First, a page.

Don't Tell Mum I Work on the Rigs : (She Thinks I'm a Piano Player in a Whorehouse), Paperback Book

Don't Tell Mum I Work on the Rigs : (She Thinks I'm a Piano Player in a Whorehouse) Paperback

3.5 out of 5 (2 ratings)


A take-no-prisoners approach to life has seen Paul Carter heading to some of the world's most remote, wild and dangerous places as a contractor in the oil business.

Amazingly, he's survived (so far) to tell these stories from the edge of civilization.

He has been shot at, hijacked and held hostage; almost died of dysentery in Asia and toothache in Russia; watched a Texan lose his mind in the jungles of Asia; lost a lot of money backing a scorpion against a mouse in a fight to the death, and been served cocktails by an orangutan on an ocean freighter. And that's just his day job. Taking postings in some of the world's wildest and most remote regions, not to mention some of the roughest rigs on the planet, Paul has worked, got into trouble, and been given serious talkings to, in locations as far-flung as the North Sea, Middle East, Borneo and Tunisia, as exotic as Sumatra, Vietnam and Thailand, and as flat-out dangerous as Columbia, Nigeria and Russia, with some of the maddest, baddest and strangest people you could ever hope not to meet.


  • Format: Paperback
  • Pages: 224 pages
  • Publisher: Hodder & Stoughton General Division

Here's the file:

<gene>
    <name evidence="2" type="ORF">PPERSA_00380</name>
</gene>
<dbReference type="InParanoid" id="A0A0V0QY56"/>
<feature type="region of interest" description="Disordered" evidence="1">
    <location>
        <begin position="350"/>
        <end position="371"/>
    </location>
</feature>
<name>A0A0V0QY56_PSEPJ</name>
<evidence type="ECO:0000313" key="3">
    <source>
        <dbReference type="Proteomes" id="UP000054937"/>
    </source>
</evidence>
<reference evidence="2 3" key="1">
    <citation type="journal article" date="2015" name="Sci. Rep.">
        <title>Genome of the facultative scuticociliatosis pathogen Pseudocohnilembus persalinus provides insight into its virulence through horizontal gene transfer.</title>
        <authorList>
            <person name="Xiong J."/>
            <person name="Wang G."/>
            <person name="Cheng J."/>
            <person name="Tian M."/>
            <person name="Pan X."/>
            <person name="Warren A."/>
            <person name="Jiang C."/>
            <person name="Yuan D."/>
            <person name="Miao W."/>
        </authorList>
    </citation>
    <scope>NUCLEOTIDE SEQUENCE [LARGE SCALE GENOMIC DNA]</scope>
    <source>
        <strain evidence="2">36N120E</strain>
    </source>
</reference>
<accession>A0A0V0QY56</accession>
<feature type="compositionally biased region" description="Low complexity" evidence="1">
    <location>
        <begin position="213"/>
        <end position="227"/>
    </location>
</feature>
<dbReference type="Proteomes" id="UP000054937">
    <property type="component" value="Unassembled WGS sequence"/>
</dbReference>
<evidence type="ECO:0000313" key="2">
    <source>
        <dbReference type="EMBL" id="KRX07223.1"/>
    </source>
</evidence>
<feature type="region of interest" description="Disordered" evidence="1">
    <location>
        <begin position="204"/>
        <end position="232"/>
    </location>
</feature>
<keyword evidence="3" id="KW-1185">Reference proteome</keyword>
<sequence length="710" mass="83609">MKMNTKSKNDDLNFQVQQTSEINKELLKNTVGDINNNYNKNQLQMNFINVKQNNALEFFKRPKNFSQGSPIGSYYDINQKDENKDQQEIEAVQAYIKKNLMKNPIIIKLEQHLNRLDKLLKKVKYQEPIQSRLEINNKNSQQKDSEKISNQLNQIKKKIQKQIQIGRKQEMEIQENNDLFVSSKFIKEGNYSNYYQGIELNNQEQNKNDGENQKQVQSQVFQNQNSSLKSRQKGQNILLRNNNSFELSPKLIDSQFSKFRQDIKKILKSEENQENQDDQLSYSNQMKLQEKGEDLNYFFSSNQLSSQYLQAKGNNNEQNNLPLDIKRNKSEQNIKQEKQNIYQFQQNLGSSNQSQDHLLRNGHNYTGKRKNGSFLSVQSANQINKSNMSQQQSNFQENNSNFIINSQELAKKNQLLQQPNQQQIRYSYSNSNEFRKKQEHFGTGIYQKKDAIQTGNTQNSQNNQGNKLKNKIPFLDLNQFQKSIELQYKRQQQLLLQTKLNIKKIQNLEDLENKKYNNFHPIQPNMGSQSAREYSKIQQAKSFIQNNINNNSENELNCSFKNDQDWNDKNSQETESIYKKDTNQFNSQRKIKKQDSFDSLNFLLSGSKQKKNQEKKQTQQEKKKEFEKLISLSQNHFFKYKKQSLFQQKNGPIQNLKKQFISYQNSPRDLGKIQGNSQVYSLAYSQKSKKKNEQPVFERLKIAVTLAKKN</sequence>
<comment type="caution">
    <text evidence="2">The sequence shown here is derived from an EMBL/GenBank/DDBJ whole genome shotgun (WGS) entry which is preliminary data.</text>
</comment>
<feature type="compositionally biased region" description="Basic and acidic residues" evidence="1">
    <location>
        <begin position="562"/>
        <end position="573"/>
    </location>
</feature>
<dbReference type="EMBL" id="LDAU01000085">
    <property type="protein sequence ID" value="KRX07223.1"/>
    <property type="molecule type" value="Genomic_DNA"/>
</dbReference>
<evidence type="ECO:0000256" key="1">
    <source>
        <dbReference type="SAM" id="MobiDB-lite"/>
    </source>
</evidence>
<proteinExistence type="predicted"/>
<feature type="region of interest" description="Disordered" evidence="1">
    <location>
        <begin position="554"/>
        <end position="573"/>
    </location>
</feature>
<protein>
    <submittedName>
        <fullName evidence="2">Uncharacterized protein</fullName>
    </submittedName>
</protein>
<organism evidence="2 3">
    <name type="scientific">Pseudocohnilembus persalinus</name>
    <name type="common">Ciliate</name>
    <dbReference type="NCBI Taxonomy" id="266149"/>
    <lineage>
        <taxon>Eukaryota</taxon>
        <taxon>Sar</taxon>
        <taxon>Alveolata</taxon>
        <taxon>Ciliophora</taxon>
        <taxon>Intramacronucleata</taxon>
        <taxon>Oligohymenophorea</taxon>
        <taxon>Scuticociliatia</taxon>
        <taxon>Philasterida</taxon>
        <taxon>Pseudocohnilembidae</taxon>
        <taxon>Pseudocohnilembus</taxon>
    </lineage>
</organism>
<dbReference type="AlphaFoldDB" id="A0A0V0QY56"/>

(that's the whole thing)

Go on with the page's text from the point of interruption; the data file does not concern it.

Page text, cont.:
• Publication Date:
  • Category: Petroleum & oil industries
  • ISBN: 9781857883770



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Showing 1 - 2 of 2 reviews.

Review by

Not so much an autobiography as a collection of anecdotes, this book still manages to capture your attention until you finish it. With a bit more attention from the editor, this could have been a truly funny and sometimes shocking account of Paul Carter's life in the oil business. Now it's still a capturing overview of the life-defining moments the author experienced while working on oil rigs all over the world.

Review by

My mother laughed uproariously throughout this book, then thrust it into my hands and said, ‘You must read this’. When she saw that I was planning to read it on the train, she was worried. ‘You might laugh too much’.There are some hilarious points to this book, one of them involving a clever monkey and a key, others involving boyish hijinks on an oil rig. There are serious points too (such as what accidents can happen on a rig) but Carter makes this a light-hearted, fun read. Following the oil action around the world, he comes into contact with remote tribes, guns and what being stuck on a rig for a small period of time can do to you – such as becoming friends with spiders. He also experiences the traveller’s worst nightmare – dysentery at 30 000 feet. There are some serious points, such as the downside to relationships when you’re stuck in a remote area of the world and accidents in the Aussie Outback.For those who are worried that the vagaries of oil rigging may be beyond their knowledge, Carter provides a helpful diagram and brief explanations – not that you need it, because the laughter is pouring out just like, dare I say it, an oil strike!This is simple, fast read – perfect for standing out in a crowd because everyone will be wondering what on earth you’re laughing about.